Helping Robert Brown out with a new filming project today
It’s been a busy few months since I last visited this blog. Let me fill you in on the details.
I spent much of October working with other artists: Daniel Bye on The Nine O’Clock News over in Lancaster for Lancaster Arts City’s First Friday programme, and GETINTHEBACKOFTHEVAN for The Live Art Community Musical over at Spill 2014 in Ipswich, which picked up a positive mention in Lyn Gardner’s 4 star summary of the festival.
November was spent working with Greg Wohead on a short R&D project in London, and tweaking a new version of Terminal Ferocity for Mother’s Bloomers, Salford and Cabaret Playroom at The Albany, London. I’ve been trying out a more ‘vivacious and salacious’ approach for this routine, which has been reasonably fun – but I’m actually gravitating back towards the boring. The boring is a big part of me, as much as it pains me to say it, and it feels strange to be making this performance without acknowledging it in some way. So I’m going to be going back to my humble routes and mundane habits; giving the tiger some tawdry grist to chew on.
Now it’s December: the weather is miserable, my last performance date for the year is approaching (Hashtag at Bethnal Green Working Men’s Club) and the calendar for 2015 looks like it could do with some attention. So – see you later!
Except for a clip of Windy City on YouTube I’d not seen Calamity Jane before Saturday morning and in less than an hour after watching it, we were doing vocal warm ups with resident pianist and musical director Joe Hood and staging the opening scene in true ‘am dram’ style with everything being a potential role. “We need a Calamity! We need a stagecoach! Let’s have some tumble weed over here! etc”
The basic ethos was ‘anything goes’ (we could do as much or as little as we liked) but Lucy, Jen and Hester asked us to try throwing ourselves into whatever we did with as much energy and fearlessness as possible and to not shy away from aspects of the original film that are problematic.
I was game: I came hoping to explore endurance and exaggeration and had plenty of opportunities to do so thanks to a relentless can can and song routine playing the part of Francis Fryer. We worked on scenes and techniques for the second half of Saturday and all day today before putting together a performance that was by turns accomplished and ramshackle; sophisticated yet possessing the qualities of naivety and wide-eyed optimism that you might find in a primary school nativity performance. Some of it was straight up strange.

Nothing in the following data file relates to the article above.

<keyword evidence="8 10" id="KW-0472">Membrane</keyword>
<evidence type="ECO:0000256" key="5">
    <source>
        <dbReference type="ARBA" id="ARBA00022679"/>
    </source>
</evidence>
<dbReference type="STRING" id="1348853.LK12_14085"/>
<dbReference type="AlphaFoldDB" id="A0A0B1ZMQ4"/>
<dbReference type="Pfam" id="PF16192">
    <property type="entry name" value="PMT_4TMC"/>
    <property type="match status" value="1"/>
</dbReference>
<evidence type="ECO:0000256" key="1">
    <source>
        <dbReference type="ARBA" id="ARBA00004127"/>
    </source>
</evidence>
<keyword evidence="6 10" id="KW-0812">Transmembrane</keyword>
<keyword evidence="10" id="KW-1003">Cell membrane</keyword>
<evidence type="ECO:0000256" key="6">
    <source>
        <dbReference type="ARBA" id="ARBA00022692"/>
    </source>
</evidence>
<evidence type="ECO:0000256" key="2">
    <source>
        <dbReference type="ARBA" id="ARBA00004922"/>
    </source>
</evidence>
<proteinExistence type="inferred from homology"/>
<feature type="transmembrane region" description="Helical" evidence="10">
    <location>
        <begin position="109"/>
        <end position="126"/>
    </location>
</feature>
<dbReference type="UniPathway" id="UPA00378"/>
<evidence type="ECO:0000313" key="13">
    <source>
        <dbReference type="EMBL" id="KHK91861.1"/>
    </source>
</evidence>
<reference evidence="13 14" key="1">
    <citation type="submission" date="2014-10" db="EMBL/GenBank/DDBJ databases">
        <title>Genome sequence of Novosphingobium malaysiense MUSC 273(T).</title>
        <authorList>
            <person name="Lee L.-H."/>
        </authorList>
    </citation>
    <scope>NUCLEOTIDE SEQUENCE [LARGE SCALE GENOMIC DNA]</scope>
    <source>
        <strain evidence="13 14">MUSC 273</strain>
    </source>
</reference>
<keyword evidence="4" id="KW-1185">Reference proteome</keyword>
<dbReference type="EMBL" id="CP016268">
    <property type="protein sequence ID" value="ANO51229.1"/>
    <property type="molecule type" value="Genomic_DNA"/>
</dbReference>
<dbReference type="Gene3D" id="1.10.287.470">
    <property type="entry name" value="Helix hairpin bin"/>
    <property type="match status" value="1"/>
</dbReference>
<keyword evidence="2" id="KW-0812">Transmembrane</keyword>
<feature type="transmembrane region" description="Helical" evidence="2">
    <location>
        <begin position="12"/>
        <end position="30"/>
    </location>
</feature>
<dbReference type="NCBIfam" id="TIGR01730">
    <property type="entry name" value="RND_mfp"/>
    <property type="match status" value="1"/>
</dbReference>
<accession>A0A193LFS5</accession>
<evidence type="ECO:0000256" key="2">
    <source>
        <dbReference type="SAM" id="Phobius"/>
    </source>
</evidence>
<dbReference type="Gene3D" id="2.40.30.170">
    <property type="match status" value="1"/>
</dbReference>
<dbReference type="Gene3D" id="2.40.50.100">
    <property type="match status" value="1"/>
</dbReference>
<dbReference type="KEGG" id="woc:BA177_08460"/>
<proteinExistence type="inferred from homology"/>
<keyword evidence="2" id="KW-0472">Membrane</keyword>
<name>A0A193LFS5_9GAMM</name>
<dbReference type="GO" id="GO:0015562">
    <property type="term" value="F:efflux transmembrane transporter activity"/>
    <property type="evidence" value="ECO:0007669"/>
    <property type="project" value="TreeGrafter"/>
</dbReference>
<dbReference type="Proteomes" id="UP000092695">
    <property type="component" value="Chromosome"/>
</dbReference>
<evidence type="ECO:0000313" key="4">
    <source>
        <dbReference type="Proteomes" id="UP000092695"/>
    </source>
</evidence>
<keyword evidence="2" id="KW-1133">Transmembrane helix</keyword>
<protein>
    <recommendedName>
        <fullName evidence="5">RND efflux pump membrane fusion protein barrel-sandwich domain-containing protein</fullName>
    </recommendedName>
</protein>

We watched the show back and as is probably the case with every other performer I was most concerned with how my own performances read. I enjoyed watching some of what I did and was disatisfied with other bits. I think I’ve seen first hand the difference in my performance work between commitment to a role (running on to announce the arrival of a stage) and exaggeration for exaggeration’s sake (hamming up a western accent for comedic effect). Everyone’s taste is going to be different but the latter felt too sickly sweet for me in comparison to the bits when I was trying to project a more ‘bold but truthful’ interpretation of the role.
I’ve also witnessed a new way of devising a performance based on existing materials. Having seen what it can produce I’m excited to take it further in future.
We’re over the halfway mark for the year and while the end of the 2013 is in sight (yes, I am looking quite far ahead) there are also fresh beginnings afoot.
This weekend I’ll be heading for a weekend in Cambridge to join GETINTHEBACKOFTHEVAN for ‘The Deadwood Stage’, the first in a series of DIY10 workshops that I’m attending. Facilitated by the Live Art Development Agency, they’re being held by artists across the country throughout the rest of this year. So, later in October I’ll be joining Dickie Beau in London for ‘Immaculate Perceptions’ and then November will see me travelling to Chichester to work with Neil Bartlett for ‘I Live Here’. Over the course of these workshops I will be exploring DIY live art approaches to musical theatre, how the circumstances of one’s birth might impact our later lives and how to excavate one’s own history as a source of material for performance.
There were lots of great workshops to choose from but these three felt the most relevant to my interests at the moment. The very fact that was a consideration is a big testament to the breadth of the DIY series has to offer. I’m looking forward to sharing my experiences with you!